To further verify the expression of EphA5 in human prostate tumors, we examined its expression via immunohistochemistry in 13 paired prostate carcinomas and noncancerous tissues. Strong immunostaining of the EphA5 protein was observed in the cytoplasm of all 13 paired noncancerous tissues. Among the 13 prostate carcinoma specimens, 10 (76.9%) exhibited undetectable or weak immunostaining. Of these 10 tumor tissues, hypermethylation was present in 8 samples (80.0%). There was a strongly negative correlation between promoter hypermethylation of the EphA5 gene and EphA5 protein expression (p = 0.012). Representative examples displaying positive EphA5 protein immunostaining in a noncancerous prostate sample, weak EphA5 protein immunostaining in a low-grade prostate cancer specimen (Gleason score = 7) and negative EphA5 protein immunostaining in a high-grade prostate carcinoma sample (Gleason score = 9) are shown in Figure 5.
Restoration of EphA5 gene expression by treatment with 5-aza-2′-deoxycytidine
To determine whether the inhibition of cytosine methylation could induce EphA5 mRNA expression in cell lines with hypermethylated CpG islands, we treated all of the cell lines with the cytosine methylation inhibitor 5-aza-2′-deoxycytidine (5 μmol/L, 48 h). Compared with untreated cells, the EphA5 mRNA level was significantly increased in LNCaP (36.7 ± 5.9-fold, p = 0.0021), LNCaP-LN3 (40.6 ± 4.4-fold, p = 0.0001), PC-3 (12.7 ± 3.7-fold, p = 0.0018), PC-3M-LN4 (33.6 ± 7.3-fold, p = 0.0041), CWR22rv-1 (39.1 ± 4.8-fold, p = 0.0063), and DU145 (42.9 ± 9.8-fold, p = 0.0039) cells. However, there was no significant enhancement of EphA5 mRNA levels in the RWPE-1 nonmalignant cells following 5-aza-2′-deoxycytidine treatment for 48 h (Figure 6). These results suggest that DNA hypermethylation is involved in EphA5 gene silencing in prostate cancer cell lines.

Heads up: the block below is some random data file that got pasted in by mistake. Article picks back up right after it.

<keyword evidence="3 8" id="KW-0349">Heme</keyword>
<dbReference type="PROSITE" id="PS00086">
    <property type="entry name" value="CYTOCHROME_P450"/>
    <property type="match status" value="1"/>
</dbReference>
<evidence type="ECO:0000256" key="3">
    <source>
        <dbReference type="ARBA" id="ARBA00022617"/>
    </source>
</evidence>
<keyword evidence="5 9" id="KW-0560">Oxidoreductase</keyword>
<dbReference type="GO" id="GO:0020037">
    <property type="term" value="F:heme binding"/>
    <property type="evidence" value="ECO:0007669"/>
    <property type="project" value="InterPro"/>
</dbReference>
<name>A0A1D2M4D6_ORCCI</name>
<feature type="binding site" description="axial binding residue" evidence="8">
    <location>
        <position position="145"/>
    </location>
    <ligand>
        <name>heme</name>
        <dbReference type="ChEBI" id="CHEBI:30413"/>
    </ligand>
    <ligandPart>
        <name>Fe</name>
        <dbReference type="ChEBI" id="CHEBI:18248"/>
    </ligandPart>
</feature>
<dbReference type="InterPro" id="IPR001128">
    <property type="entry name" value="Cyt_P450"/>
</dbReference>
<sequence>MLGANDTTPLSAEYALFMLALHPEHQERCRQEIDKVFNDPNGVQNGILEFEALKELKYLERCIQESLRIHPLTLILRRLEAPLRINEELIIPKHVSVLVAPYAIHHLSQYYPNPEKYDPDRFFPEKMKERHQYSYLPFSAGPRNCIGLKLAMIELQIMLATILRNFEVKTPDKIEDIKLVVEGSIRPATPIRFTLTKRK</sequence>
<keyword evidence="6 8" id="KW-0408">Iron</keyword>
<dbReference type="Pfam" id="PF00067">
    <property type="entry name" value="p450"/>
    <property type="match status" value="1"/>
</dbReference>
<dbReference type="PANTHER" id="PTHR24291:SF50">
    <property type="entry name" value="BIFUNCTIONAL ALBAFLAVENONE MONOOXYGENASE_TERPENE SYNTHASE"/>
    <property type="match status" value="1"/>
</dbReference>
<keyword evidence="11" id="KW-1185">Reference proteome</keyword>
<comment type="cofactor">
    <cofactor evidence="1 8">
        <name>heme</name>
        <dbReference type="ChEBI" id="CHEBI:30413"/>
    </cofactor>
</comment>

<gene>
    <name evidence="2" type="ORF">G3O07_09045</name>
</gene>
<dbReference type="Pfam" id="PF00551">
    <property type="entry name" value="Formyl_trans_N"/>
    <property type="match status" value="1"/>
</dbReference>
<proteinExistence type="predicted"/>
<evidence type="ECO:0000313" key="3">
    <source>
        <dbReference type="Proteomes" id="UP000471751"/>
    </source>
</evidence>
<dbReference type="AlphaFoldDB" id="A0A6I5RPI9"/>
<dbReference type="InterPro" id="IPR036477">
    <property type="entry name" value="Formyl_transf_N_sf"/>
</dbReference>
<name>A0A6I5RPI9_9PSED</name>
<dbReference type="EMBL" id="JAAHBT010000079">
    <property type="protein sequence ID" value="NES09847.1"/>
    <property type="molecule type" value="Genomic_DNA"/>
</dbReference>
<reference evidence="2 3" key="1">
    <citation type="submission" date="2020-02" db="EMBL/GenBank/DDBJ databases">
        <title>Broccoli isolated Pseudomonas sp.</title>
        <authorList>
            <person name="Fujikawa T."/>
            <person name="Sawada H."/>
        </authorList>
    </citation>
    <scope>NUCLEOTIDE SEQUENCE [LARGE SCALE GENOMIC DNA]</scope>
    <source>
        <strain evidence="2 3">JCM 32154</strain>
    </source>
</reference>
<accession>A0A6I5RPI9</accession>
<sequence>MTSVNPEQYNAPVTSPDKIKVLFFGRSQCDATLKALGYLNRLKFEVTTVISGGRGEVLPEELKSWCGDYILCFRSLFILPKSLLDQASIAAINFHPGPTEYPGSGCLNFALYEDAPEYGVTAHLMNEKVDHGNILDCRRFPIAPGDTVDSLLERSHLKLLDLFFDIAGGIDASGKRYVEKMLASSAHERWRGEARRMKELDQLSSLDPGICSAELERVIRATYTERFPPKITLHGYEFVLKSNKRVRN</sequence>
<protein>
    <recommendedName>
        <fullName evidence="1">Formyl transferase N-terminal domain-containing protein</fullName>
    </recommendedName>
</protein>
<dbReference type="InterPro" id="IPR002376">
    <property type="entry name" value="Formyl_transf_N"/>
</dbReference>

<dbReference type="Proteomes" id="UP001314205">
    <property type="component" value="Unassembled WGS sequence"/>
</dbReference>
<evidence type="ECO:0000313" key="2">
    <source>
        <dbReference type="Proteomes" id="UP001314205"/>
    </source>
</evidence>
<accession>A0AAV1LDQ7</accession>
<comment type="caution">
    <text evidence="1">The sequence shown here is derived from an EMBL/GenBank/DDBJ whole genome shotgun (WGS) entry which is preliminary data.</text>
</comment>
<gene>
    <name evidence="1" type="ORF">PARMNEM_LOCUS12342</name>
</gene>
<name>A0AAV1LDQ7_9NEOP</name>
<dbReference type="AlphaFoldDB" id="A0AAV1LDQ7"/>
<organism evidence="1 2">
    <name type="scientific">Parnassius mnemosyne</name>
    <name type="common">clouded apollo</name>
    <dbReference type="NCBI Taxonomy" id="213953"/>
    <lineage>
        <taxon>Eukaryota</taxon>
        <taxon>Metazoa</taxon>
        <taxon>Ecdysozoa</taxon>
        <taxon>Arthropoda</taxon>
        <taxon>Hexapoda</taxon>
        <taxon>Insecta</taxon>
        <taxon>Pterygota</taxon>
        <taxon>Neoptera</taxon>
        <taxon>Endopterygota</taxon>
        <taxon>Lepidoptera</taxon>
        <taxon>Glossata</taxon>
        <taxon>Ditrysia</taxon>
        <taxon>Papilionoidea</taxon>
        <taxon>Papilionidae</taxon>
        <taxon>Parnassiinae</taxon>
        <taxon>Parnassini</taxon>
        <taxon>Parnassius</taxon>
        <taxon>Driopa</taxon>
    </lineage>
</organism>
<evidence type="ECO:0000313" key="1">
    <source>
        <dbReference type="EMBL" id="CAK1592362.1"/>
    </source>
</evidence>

Correlation between the mRNA expression and methylation of EphA5 and clinicopathologic features
We analyzed various patient clinicopathologic parameters in relation to the downregulation and methylation of EphA5. EphA5 expression differences were not correlated with median age (p = 0.371), TNM stage (p = 0.156), PSA serum concentration (p = 0.537) or prostate volume (p = 0.637). However, the low Gleason score group (Gleason score: 6-7) had significantly higher expression of EphA5 than the high Gleason score group (Gleason score: 8-10) (45.5% vs. 78.3%; p = 0.023). Significant correlations were observed between the frequency of EphA5 methylation and TNM staging (p = 0.019) and Gleason score (p = 0.016). However, no significant difference between the Gleason score 7 (3 + 4) group and the Gleason score 7 (4 + 3) group was observed about the expression of EphA5 and the hypermethylation of EphA5 (data not shown). No correlation between the occurrence of EphA5 hypermethylation and prostate-specific antigen (PSA) levels and prostate volume in prostate carcinoma samples was observed (Table 2).